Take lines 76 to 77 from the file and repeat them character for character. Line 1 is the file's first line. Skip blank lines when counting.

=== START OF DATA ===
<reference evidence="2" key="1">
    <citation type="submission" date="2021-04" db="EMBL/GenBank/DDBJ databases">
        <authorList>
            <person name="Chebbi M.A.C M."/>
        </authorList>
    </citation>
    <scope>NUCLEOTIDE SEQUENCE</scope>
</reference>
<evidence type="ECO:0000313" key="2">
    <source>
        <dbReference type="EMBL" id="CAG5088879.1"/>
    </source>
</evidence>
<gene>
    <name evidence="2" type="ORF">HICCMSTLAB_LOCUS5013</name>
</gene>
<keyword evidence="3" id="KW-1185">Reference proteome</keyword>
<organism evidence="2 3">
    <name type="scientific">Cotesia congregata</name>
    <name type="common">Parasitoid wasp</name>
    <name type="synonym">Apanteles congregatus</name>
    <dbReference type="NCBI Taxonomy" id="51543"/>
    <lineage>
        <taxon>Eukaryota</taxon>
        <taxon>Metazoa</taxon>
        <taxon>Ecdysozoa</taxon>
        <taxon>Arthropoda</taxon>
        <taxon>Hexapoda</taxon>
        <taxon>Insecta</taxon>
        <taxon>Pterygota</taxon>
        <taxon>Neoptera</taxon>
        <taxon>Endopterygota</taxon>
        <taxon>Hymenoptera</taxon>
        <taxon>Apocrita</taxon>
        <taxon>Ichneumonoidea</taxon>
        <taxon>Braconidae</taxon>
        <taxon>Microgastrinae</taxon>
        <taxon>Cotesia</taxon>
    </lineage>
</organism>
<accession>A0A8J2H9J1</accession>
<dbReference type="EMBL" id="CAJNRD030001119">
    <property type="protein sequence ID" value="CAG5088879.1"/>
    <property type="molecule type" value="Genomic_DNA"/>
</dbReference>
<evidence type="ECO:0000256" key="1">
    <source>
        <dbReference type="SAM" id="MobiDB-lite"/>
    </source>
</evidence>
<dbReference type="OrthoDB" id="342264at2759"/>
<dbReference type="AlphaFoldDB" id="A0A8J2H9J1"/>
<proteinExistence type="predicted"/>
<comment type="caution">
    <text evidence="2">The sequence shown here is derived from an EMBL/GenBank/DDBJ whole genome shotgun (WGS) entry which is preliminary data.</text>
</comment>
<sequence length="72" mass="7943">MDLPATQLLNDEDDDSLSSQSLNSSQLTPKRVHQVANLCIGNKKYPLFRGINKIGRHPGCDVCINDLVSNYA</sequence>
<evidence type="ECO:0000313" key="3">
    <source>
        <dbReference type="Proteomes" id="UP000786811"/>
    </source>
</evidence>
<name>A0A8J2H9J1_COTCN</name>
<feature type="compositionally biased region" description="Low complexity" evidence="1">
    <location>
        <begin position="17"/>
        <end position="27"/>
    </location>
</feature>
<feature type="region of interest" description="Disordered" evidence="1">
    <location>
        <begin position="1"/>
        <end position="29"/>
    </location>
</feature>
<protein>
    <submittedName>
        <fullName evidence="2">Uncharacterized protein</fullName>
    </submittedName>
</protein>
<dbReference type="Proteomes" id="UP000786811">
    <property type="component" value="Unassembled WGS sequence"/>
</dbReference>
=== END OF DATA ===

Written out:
<protein>
    <submittedName>